Based in in Baltimore, Abdu Ali raps, sings, and chats over unorthodox and future sounds, creating music that’s visceral, spiritual, and very real.
Championing Baltimore Club music in the fabric in most of his beats, through his work as a curator of Kahlon (an epic bimonthly music event), writings, and outspokenness via social media/interviews Ali, has been elected as a radical underground Baltimore music and cultural figure.
Ashley D. DeHoyo was born and raised in Baytown, a small town outside of Houston, Texas, and currently resides in Baltimore, Maryland. She serves as a Fellow in the Greater Baltimore Cultural Alliance’s Urban Arts Leadership Fellowship and is a Masters in Fines Arts Candidate at Maryland Institute College of Art. For the past year‐and‐a‐half, she has been researching and developing TRACES, Ni de aquí, Ni de allá, a curatorial thesis project about the cultural complexities of Latinidad. Ashley is a curator, writer and photographer with a passion for topics associated representation, identity politics and how culture is produced or influenced by visual art and heritage.
MARISELA GOMEZ "Is Anyone Listening?"
Marisela B Gomez is a writer, activist, public health researcher, physician. Her interest is in exploring the effects and remedies of neoliberalization on community rebuilding, policing, and health outcomes. Mindfulness in the study and practice of justice to assure our processes toward equity are consistent with the outcomes we seek is the base of her work
MALAIKA CLEMENTS "30 Tips for Everyday Revolution"
Malaika Aminata Clements is a freelance life experiencer whose ultimate purpose is to promote self-acceptance and understanding through creative expression. In 2013 she graduated from Morgan State University with a degree in Print Journalism, and had since worked on a number of different projects that use the mediums of writing, videography, photography, music, dance, and theatre, to share stories that are often ignored.
Through OurNature, a creative catalyst co-founded by Malaika in 2010, Malaika aims to build community by creating spaces where genuine human interaction can take place.
MARIA MARTIN "Creation Theory"
Maria Martin is a writer who works as nanny in Charleston, SC where she spends her days reciting poems to a helpless baby on beautiful John's Island.
HENRY MILLS "ON OUR WAY TO THE MASTER'S HOUSE"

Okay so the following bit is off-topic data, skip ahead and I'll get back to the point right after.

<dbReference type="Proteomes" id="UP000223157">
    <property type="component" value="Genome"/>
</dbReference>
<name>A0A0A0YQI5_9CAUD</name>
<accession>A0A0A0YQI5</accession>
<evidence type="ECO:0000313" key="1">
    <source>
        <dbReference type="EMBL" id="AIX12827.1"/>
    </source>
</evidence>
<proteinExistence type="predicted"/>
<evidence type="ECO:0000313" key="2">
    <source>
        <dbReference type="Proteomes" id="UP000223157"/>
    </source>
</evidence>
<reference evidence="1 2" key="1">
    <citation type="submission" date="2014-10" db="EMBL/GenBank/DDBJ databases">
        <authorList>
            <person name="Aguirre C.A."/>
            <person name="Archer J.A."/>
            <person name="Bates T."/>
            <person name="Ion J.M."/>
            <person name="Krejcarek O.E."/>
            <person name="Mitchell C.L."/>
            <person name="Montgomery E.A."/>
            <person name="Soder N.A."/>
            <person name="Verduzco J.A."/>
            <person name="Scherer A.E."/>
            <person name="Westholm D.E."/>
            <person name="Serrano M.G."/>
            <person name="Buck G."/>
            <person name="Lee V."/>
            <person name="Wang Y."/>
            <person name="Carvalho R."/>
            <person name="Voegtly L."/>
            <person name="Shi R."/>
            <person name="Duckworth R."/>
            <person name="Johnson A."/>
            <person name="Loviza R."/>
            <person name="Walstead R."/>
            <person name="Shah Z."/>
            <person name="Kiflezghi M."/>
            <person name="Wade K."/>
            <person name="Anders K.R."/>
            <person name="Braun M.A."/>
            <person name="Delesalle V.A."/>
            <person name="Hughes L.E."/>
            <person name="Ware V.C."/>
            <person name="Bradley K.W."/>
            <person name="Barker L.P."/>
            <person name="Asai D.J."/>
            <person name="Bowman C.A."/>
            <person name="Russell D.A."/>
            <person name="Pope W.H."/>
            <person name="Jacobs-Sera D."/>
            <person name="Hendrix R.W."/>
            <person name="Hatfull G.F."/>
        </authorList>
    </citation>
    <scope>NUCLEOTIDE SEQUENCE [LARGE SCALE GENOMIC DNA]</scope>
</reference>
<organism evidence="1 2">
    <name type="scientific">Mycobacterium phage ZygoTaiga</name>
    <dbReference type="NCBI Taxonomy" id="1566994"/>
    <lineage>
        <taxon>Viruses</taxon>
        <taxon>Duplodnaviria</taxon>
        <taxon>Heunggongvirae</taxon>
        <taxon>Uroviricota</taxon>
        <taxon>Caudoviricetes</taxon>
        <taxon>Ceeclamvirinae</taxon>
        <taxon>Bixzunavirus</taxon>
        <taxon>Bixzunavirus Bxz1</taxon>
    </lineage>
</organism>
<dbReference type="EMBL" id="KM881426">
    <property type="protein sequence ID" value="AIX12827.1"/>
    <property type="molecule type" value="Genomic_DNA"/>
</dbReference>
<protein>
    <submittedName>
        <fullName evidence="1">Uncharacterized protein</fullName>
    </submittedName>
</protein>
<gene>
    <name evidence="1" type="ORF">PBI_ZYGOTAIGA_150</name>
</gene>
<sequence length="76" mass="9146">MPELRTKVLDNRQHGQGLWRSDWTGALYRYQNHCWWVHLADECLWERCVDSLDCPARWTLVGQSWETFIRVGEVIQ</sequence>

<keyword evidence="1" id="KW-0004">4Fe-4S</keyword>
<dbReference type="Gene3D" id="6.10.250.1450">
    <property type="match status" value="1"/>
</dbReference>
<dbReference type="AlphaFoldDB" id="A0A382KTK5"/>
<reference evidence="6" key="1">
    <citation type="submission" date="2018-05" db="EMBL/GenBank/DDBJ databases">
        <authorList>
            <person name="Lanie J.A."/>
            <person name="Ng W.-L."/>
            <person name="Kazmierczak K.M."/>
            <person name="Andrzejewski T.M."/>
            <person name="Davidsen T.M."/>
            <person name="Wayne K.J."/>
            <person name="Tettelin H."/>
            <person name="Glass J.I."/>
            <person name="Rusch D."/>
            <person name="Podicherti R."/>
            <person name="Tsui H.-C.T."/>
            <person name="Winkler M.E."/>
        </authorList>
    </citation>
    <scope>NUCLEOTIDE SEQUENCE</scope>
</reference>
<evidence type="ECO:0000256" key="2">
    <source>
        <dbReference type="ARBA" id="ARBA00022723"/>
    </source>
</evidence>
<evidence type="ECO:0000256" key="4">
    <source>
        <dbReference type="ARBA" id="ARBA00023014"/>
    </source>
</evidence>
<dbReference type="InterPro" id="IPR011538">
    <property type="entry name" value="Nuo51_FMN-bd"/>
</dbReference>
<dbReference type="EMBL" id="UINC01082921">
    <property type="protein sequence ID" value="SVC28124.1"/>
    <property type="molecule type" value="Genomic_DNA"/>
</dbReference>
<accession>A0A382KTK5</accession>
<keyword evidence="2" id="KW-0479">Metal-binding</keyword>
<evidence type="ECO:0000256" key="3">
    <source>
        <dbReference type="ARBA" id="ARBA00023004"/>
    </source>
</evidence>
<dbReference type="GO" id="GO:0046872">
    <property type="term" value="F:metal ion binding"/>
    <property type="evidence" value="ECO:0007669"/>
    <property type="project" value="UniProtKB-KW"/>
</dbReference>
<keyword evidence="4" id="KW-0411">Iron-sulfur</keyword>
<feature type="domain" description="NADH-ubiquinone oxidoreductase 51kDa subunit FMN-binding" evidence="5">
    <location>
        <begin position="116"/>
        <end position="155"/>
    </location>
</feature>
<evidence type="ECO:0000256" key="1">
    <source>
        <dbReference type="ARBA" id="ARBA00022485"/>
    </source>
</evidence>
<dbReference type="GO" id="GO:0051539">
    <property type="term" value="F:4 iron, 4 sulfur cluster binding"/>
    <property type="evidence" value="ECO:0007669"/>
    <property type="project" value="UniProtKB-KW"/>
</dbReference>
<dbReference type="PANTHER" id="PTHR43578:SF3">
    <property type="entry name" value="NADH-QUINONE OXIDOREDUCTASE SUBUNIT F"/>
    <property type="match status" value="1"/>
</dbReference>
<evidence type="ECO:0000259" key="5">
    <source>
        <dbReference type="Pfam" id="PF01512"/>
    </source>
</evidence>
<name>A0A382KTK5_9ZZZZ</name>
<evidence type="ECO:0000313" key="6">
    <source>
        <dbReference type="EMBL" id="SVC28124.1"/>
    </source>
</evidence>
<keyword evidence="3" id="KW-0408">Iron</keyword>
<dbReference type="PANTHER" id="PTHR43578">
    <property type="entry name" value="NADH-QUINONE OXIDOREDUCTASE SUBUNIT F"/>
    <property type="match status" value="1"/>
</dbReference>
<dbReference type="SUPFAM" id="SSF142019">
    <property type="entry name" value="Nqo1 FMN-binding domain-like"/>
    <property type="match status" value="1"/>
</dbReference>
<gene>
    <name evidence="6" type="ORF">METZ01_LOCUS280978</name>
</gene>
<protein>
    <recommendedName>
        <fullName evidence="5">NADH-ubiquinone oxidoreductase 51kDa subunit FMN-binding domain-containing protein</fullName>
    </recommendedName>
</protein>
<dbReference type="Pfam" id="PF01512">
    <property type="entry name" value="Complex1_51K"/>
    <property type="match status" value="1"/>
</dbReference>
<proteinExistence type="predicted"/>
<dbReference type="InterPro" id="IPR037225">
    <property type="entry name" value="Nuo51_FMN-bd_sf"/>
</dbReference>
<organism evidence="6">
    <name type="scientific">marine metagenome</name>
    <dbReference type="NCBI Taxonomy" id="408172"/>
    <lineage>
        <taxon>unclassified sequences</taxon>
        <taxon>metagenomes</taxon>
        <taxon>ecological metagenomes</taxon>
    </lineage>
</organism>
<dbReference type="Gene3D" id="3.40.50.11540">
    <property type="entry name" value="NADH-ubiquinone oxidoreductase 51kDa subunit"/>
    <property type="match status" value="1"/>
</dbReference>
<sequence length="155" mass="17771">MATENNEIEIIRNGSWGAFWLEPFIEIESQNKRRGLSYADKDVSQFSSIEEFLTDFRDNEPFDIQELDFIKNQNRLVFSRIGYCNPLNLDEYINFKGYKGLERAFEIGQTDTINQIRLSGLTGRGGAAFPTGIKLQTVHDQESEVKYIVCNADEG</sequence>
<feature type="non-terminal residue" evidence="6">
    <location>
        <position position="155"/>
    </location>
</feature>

Henry Mills is a poet, musician and teacher from Silver Spring, Maryland. His poems have appeared in Folio, RiverSedge, and Border Crossing. Currently he’s an MFA poetry candidate at New York University.
NIA HAMPTON "Olhar para sua Tia"
Nia Hampton is an emerging writer, avoiding Sallie Mae in South America. Using the angst-filled poetry she wrote during her high school and college career, she published an eBook to help fund a trip to Rio de Janeiro, where she began documenting the interesting experience of being black in Brazil. This was in 2014, 3 months after graduating from the University of Maryland, Baltimore County with a degree in Media and Communications Studies. Nia is still in Brazil, in the city of Salvador specifically. Some people would say she is stuck in Brazil, she would agree. Her published work includes a poem entitled “For Regular Girls” published in 2013 for Blackberry Literary Magazine; and a creative nonfiction essay entitled, “Oil on Linen” published in Bartleby Literary Magazine in 2013. “Oil on Linen” also won Best Creative Nonfiction Essay that same year. The work she is most proud of is “Shame” a 10-minute play about secrecy and lesbianism during the 1950s, which was produced in 2013 at the Variations Project Play Festival in her hometown of Baltimore, Maryland.
Traci Spacek is a preschool teacher and writer living in Baltimore, MD. Her fiction focuses on the vulnerable intersections of anxiety, sex, STI’s, being alone, and romantic friendship. She received her bachelor’s in Literary Studies and Religious Studies from Beloit College in 2014, where she focused on constructions of whiteness, secularity and modernity in the US and in Jamaica. She spends most of her time thinking about the relationships of feminism to: pop culture, body image/health, social media, race, sexuality, gender, and early education.